Together on February 23, members of YYC Campus Ministry took to the sidewalks of Eau Claire and Kensington as part of the Coldest Night of the Year walk in Calgary. Our team of eight walked side-by-side with 290 other people and 90 volunteers to help raise awareness for the issue of homelessness in Calgary. We left our warm and comfortable homes to walk in the cold to declare our concern for people who have no homes and who need to take shelter in the nooks and crannies of Calgary’s streets. We walked because we wanted to show our support for the organizations who are impacting homelessness and food security in Calgary. We walked because we wanted to be part of a bigger movement.
As it says on the Coldest Night of the Year website:
“We walk for those whose days are a battle to house and feed their families, and whose nights are filled with fear and frustration. We walk for those driven from home by violence and abuse. And we walk for people overwhelmed by isolation, guilt and despair. We walk humbly, realizing that anyone can lose their footing and then lose everything else.”
Our small team was one of many on the night to take to the streets in Calgary. There were four locations across our city, and 129 more across Canada walking all at the same time to help raise awareness of this issue and funds for great organizations. Together we raised over $5,000,000 through over 21,000 walkers and 74,000 donors. In the specific walk we participated in there was over $73,000 raised!
This was such an amazing night to meet great people and see so many organizations making a massive impact. But beyond that, this walk had a huge impact on the lives and perspectives of our team members. The night was cold, especially once the sunset. It got down to -24, but with the wind chill, it felt much colder. We were shivering and moving faster towards our end goal. Five kilometres isn’t a long way to walk, but as the temperature drops around you, your face starts to freeze and your hands start to go numb, you start counting the steps until the finish line.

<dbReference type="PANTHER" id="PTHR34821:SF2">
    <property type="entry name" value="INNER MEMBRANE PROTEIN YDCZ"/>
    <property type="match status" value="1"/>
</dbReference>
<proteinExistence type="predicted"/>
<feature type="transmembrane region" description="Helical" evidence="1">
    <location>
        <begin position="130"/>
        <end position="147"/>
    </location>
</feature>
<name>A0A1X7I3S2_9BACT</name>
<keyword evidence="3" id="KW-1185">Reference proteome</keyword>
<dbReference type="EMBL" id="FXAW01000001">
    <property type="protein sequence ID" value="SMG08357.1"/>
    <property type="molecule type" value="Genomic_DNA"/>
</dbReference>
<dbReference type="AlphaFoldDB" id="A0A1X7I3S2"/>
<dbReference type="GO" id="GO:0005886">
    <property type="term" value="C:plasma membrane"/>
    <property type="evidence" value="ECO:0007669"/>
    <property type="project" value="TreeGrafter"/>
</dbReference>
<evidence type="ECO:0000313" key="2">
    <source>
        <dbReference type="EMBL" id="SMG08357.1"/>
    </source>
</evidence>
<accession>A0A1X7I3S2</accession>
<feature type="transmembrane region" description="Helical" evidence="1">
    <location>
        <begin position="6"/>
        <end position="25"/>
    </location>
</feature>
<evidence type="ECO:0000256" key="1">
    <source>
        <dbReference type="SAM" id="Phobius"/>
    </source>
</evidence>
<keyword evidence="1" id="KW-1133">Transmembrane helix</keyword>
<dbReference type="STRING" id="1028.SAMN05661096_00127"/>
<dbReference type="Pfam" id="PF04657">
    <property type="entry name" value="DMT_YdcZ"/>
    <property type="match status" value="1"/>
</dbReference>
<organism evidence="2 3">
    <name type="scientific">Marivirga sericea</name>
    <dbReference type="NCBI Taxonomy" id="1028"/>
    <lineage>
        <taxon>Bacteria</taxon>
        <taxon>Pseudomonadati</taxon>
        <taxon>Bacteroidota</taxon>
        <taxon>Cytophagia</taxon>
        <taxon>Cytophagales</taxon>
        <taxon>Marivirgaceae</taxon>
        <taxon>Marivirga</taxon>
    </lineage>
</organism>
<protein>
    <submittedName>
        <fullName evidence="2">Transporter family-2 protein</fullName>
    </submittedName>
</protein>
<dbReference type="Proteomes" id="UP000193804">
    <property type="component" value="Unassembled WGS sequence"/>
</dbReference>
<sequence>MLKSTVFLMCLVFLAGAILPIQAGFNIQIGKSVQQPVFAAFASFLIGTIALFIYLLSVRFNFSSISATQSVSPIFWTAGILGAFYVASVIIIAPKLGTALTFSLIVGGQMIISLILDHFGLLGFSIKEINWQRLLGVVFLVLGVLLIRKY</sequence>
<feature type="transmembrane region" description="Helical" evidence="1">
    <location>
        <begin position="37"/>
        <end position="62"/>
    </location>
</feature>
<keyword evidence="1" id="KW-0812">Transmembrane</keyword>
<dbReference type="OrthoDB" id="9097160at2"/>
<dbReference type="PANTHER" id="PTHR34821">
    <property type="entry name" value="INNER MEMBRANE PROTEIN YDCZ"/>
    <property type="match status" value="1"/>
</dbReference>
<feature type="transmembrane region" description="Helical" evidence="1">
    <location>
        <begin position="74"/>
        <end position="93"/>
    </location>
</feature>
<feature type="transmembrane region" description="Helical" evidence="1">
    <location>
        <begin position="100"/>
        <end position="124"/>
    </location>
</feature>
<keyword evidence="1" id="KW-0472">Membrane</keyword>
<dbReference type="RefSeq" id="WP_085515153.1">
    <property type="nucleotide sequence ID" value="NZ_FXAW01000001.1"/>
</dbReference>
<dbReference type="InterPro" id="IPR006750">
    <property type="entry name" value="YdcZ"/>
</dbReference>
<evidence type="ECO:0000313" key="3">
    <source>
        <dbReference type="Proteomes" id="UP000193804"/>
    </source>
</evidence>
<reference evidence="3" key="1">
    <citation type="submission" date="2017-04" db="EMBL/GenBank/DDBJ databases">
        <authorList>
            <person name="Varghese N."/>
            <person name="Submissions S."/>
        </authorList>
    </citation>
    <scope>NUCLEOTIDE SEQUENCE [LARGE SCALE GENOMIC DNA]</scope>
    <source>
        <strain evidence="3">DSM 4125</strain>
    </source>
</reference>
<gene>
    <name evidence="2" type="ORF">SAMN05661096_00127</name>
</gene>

But we had a finish line. Somewhere that was warm and welcoming, and ready to receive us with food, hot drinks and places to sit.
The people this night was in support of, they don’t have that. They don’t always have a place that is warm or welcoming. They may not be able to eat or get a warm drink. And this thought had an impact on our team. As cold as we were, we realized how lucky we are. We could go inside, eat, talk, and then get into our vehicles and go to our warm houses. We didn’t have to worry about where our next meal was coming from or where we were going to sleep tonight.
That realization made the importance of this walk go beyond the money raised for our team. It made the issue of homelessness become real for many of them. Our conversations that night and the next centred on if housing should be a right. What would a ‘Housing First’ initiative look like in Calgary? What solutions are out there? What does homelessness look like in the rest of the world?
Our students were heavily impacted by the walk and by our visit the next day to the Calgary Mustard Seed. We aren’t sure where these conversations are going to lead our students, what impact they may have in their lives. But for now, we are talking and seeing what we can do as a Ministry to help support many of these issues.